At stops last week in north Georgia and Atlanta’s suburbs, Walker declared the measure would “cripple American manufacturing.” And a supportive crowd cheered Kemp in Toccoa as he panned the package as a “new disaster” filled with reckless spending and tax hikes.
The bill, which is expected to get a vote in the U.S. House on Friday, allows Medicare to negotiate prescription drug prices with drug makers, requires big corporations to pay a minimum 15% tax on profits, extends subsidies under the Affordable Care Act for another two years, and includes a series of tax incentives to help with climate change.
Other Republican candidates are also campaigning against the package. At a cotton gin in the southwest Georgia town of Dawson, Republicans gathered to showcase Tyler Harper’s knowledge of farming issues and also vented about the tax increases in the bill.
Former U.S. Sen. Kelly Loeffler, on hand to boost Harper’s bid for agriculture secretary, said the measure would put “food security at stake” by imposing new regulations on farmers. Chris West, the GOP congressional nominee, lamented what he saw as federal overreach.
And Harper expressed concern that a measure that Democrats promise will combat inflation will only lead to higher prices, forcing farmers and Georgia families to struggle with the economic fallout.
The doom-and-gloom outlook contrasts with Democratic optimism. Warnock trumpeted that Georgia voters “made this possible” by electing him and U.S. Sen. Jon Ossoff in a runoff sweep that flipped control of the chamber. The package passed 51-50, with Vice President Kamala Harris breaking the tie.
The final version didn’t include Warnock’s bid to cap out-of-pocket insulin payments for those with private health insurance, a provision that was defeated by Republicans. But it will cap monthly insulin copays for Medicare beneficiaries at $35 per month, affecting more than 3.3 million people.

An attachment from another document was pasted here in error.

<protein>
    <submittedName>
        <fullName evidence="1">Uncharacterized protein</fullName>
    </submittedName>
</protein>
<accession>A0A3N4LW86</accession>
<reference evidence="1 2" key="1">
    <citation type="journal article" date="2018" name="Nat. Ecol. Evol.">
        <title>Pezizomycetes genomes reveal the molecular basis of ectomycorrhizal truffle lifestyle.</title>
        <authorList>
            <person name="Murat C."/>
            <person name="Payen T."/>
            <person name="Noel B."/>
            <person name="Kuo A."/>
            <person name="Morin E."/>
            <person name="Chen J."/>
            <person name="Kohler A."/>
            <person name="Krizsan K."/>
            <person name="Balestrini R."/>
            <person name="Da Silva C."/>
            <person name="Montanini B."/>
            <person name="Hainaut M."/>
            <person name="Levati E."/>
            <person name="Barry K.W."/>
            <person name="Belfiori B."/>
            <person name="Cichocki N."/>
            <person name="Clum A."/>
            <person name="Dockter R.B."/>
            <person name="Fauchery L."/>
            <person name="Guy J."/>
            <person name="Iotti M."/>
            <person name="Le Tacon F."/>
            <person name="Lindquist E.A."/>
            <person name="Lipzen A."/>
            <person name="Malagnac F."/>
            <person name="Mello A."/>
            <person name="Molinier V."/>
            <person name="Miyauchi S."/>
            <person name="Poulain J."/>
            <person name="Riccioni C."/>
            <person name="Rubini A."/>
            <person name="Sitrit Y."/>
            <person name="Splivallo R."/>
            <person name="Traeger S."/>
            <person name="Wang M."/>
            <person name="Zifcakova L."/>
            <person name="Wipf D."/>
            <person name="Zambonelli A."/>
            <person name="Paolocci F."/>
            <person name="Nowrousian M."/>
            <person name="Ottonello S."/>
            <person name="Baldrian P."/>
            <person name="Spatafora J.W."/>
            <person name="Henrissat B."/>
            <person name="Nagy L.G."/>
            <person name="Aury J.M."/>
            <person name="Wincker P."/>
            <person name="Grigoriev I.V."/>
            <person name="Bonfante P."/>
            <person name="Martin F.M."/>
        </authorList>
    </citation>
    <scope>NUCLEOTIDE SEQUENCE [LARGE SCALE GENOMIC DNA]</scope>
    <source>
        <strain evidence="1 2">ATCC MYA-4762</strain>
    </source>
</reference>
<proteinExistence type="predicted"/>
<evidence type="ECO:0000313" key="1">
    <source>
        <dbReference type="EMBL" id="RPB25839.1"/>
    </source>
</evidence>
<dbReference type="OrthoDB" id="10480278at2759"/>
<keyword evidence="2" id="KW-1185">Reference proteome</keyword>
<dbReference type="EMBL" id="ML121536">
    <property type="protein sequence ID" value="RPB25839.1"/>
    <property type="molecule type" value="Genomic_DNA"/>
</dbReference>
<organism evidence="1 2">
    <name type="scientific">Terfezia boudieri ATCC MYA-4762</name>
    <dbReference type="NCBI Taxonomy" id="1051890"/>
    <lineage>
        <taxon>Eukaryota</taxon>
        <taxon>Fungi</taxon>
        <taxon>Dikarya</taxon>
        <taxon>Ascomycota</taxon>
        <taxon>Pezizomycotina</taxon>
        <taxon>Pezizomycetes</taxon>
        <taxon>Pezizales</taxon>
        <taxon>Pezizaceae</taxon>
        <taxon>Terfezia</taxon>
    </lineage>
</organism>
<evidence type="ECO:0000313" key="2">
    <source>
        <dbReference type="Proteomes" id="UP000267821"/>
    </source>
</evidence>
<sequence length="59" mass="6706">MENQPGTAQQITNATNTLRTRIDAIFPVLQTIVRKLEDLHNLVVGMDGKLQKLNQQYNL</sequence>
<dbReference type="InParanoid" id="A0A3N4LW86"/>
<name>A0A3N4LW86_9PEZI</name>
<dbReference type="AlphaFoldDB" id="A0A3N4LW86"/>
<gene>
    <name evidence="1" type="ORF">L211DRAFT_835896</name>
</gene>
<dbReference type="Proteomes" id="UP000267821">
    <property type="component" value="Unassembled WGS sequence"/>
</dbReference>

Abrams has used the initiative to tie herself more closely to Biden. She told CNN that it will help fill the gaps left by Kemp’s refusal to expand Medicaid and his “absolutely silent” plan to slow higher temperatures.
“It’s going to put money back into the pockets of Georgians, back into the pockets of Americans,” she said. “And that’s the type of progress we need to continue to make.”
The blanket opposition also means Republicans can’t claim credit for provisions in the bill designed to earn more broad-based support, such as provisions to extend healthcare subsidies and allow Medicare to directly negotiate the price of prescription drugs, which would lower costs in the long run.
At his Milton stop, Walker refused to say specifically whether he approves of Warnock-backed initiatives in the measure that would cap the price of insulin and curb the price of prescription drugs. More broadly, he said he does “support some of the good things he’s doing but that’s just a Band-Aid.”
“The problem we got: Why are we continuing to spend money we don’t have?” Walker said. “You know what having a credit card means when you have no money. Quit spending money. All we’re doing is spending money. They can’t continue tearing things up, not fixing one thing.”